Work is the dirty secret of contemporary life -- to
judge by the movies, at any rate. Although work is where people experience
roughly half their waking hours over the course of four or five decades, working
life is not considered glamorous or electric enough to hold the attention of
audiences. Filmgoers, after all, treat the movies as a respite from (among other
things) working life. Yet much of our experience of human relations takes place
at work: the victories and defeats, purposes and routines, thrusts and
counterthrusts, lies and impositions, passions large and small, affections and
disaffections, actions, reactions, ambitions, thrills, and disappointments that
frustrate and animate life.
Not only that. Working life doesn't stop when people punch out. People take
the workplace home with them, for better and worse. It gives them a literal and
even spiritual place in the world. It shapes satisfactions and dissatisfactions
off the job. The workweek surrounds the weekend. Even in a service economy of
free agents scrambling from one disloyal company to another over the course of a
lifetime, work remains a top answer to the question "Who am I?" It imparts a
shape to life and serves as a marker of who we are, were, and hope to be. It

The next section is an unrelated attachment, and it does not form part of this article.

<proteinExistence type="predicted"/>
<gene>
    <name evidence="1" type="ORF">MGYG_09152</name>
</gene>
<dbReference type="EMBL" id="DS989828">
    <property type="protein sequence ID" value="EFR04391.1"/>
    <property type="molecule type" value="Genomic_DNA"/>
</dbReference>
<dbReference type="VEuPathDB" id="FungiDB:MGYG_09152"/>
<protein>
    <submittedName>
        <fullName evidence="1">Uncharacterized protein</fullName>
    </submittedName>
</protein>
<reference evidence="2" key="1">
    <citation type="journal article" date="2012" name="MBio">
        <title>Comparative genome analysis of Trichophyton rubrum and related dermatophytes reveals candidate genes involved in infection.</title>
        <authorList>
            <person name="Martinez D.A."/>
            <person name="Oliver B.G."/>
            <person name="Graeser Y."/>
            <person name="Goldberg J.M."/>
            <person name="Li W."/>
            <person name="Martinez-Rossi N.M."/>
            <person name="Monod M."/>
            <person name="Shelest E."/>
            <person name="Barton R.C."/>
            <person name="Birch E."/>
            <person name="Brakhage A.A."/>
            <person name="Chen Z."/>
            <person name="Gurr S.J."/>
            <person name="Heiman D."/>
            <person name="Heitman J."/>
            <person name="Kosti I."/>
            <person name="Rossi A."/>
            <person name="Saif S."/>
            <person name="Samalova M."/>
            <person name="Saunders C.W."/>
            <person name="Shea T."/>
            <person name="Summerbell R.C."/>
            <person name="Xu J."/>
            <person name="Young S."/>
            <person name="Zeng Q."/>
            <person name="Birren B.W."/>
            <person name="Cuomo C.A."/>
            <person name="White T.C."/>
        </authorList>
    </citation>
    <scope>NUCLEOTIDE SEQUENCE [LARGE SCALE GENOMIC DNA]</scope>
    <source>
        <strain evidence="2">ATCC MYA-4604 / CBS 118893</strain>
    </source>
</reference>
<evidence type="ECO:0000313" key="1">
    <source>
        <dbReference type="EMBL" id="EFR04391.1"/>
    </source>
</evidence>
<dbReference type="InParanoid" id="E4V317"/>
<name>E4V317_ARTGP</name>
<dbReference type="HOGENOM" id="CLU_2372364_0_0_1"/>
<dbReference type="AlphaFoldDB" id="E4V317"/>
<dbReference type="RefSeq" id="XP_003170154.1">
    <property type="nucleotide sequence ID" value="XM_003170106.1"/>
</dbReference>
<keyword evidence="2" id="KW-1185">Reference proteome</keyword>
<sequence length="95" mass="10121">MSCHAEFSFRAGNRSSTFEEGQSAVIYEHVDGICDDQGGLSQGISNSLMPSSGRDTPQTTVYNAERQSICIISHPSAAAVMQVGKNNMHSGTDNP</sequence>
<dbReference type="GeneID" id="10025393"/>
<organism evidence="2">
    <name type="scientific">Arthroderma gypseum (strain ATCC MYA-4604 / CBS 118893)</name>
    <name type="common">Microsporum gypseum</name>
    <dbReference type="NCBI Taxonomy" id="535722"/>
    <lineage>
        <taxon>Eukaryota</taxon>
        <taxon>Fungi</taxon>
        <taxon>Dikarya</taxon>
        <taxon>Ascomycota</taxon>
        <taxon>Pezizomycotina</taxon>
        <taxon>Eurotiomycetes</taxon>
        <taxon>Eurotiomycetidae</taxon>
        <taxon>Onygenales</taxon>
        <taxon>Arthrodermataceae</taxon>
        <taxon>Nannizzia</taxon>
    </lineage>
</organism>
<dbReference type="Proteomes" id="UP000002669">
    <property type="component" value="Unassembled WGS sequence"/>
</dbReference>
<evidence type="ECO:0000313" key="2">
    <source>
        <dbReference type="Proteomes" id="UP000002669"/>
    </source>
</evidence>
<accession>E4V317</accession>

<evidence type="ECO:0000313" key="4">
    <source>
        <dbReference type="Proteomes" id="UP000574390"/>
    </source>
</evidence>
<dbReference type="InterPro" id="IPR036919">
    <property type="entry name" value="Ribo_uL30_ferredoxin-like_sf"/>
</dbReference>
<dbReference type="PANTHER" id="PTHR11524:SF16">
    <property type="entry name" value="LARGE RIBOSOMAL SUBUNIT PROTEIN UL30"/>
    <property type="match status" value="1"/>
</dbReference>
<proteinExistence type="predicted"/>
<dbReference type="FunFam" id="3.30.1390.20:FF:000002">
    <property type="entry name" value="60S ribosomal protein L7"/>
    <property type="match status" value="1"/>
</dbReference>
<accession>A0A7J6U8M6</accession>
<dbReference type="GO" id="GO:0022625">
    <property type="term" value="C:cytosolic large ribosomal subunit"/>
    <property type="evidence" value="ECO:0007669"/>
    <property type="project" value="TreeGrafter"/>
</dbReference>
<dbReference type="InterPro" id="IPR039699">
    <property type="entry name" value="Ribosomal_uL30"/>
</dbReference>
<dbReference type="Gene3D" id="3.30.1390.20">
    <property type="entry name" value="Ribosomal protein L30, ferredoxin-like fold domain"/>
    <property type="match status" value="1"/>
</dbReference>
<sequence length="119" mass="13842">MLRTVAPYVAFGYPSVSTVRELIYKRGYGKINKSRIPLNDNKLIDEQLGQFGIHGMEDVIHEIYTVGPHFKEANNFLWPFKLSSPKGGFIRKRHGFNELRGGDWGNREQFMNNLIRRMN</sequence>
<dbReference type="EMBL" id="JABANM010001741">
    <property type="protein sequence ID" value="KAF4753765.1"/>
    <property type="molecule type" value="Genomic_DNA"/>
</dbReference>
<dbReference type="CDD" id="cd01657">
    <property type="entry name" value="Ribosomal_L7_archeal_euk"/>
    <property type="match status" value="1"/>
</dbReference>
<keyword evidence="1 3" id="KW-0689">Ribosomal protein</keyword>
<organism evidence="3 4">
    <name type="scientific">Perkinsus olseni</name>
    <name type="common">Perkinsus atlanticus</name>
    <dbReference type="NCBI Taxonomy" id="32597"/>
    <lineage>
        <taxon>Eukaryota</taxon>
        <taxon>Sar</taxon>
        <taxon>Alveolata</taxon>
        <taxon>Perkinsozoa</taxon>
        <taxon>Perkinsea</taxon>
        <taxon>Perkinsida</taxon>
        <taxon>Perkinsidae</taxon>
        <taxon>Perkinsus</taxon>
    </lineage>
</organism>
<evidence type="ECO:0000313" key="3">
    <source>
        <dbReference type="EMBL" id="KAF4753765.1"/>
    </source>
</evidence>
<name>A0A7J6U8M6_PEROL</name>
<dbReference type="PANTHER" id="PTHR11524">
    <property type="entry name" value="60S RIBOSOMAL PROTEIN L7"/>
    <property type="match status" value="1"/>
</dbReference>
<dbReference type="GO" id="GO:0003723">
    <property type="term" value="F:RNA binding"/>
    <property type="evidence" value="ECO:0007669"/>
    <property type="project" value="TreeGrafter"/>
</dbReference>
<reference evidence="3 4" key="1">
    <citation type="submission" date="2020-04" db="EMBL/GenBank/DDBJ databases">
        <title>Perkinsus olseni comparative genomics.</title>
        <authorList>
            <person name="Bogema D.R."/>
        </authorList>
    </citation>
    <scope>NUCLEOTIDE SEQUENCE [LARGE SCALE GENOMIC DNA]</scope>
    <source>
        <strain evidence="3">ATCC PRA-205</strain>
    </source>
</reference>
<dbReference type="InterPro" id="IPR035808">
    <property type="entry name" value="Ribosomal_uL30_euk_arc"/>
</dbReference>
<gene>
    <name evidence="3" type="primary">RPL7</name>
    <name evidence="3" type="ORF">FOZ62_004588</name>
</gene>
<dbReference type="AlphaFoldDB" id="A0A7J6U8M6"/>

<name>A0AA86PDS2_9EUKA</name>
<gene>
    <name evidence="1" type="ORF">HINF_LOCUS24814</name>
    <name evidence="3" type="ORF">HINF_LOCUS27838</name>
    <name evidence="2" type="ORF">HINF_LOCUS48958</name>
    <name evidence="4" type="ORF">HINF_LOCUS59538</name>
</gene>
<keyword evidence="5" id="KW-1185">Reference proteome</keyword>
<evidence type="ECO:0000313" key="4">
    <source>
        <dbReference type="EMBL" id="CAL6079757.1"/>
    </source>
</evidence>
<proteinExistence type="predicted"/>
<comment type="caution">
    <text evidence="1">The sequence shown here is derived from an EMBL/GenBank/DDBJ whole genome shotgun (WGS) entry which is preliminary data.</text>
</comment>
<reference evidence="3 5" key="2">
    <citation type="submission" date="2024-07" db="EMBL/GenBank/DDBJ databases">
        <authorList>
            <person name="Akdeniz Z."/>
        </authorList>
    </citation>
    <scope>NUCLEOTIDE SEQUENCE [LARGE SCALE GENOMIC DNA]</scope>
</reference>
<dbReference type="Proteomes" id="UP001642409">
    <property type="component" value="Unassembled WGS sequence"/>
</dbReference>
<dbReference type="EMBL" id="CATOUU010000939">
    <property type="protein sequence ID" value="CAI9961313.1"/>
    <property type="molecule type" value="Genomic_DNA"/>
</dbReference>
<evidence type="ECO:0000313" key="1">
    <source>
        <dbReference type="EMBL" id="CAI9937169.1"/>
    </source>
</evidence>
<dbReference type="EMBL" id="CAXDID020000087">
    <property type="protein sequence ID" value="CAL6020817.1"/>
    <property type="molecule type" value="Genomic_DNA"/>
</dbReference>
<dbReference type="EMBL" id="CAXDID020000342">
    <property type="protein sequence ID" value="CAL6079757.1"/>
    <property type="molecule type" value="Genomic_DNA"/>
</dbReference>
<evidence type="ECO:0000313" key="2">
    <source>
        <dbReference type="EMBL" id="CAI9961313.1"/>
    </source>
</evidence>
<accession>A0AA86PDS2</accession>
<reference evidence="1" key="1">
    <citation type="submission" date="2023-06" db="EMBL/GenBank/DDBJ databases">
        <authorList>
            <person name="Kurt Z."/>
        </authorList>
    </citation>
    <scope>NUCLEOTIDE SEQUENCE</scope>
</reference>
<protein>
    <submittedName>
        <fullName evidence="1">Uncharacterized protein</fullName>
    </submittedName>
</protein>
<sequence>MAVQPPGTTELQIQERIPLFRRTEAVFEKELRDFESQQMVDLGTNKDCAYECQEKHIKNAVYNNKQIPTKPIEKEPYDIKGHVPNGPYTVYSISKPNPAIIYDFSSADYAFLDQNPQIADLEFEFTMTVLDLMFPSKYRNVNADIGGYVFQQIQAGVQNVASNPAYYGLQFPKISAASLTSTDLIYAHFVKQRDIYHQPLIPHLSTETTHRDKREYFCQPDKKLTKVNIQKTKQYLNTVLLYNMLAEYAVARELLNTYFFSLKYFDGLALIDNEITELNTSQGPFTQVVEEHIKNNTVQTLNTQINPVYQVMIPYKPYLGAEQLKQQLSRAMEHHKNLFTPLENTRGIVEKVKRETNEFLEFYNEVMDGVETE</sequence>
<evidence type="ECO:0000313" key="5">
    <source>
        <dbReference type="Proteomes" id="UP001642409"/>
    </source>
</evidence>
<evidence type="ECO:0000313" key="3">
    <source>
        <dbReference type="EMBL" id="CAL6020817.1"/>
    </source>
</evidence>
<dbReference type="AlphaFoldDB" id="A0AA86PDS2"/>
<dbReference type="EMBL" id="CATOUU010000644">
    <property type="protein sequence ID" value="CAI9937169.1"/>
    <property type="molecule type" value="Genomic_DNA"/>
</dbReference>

imposes habits and disrupts them, channels feelings and thwarts them. For good
reason, Freud thought love and work the psyche's essential needs.
Yet scarce are the movies that take seriously working life, the ideas that
people have about it, its moral dilemmas, its satisfactions and obstacles.
Movies, after all, have other objectives -- to dazzle us, deliver passions and
jolts, play with our hunger for glamour, fill our emotional lives, and relieve us
from our surroundings. Mainly, life on the job is represented as filler: the pro
forma occasion for a plot point, the quick explanation for a character point, the
pretext for a one-liner, the occasion for props and locations, the route to the
interesting place -- the courtroom, the prison, the battlefield, the
spaceship, the bed. The job is the gray zone that the character exits on the way
to a life in living color. There's only enough of the workday left on the screen
to suggest what it is that the characters are getting away from after hours.
In other words, rare is the movie in which characters do much work or think
much about it -- with two main exceptions: criminals and police (in which
category I include the currently hot subvariant, soldiers). Their
on-the-job choices and career moves seem dramatic, offering suspense, visible
high stakes, character clashes, and a range of emotions. Their working
lives feature surprises, betrayals, pleasures, and conflicts petty and large. The
safecracker assembles his team, figures out how to get around alarm systems,
decides what to do when a colleague makes a mistake, recovers from the mistake.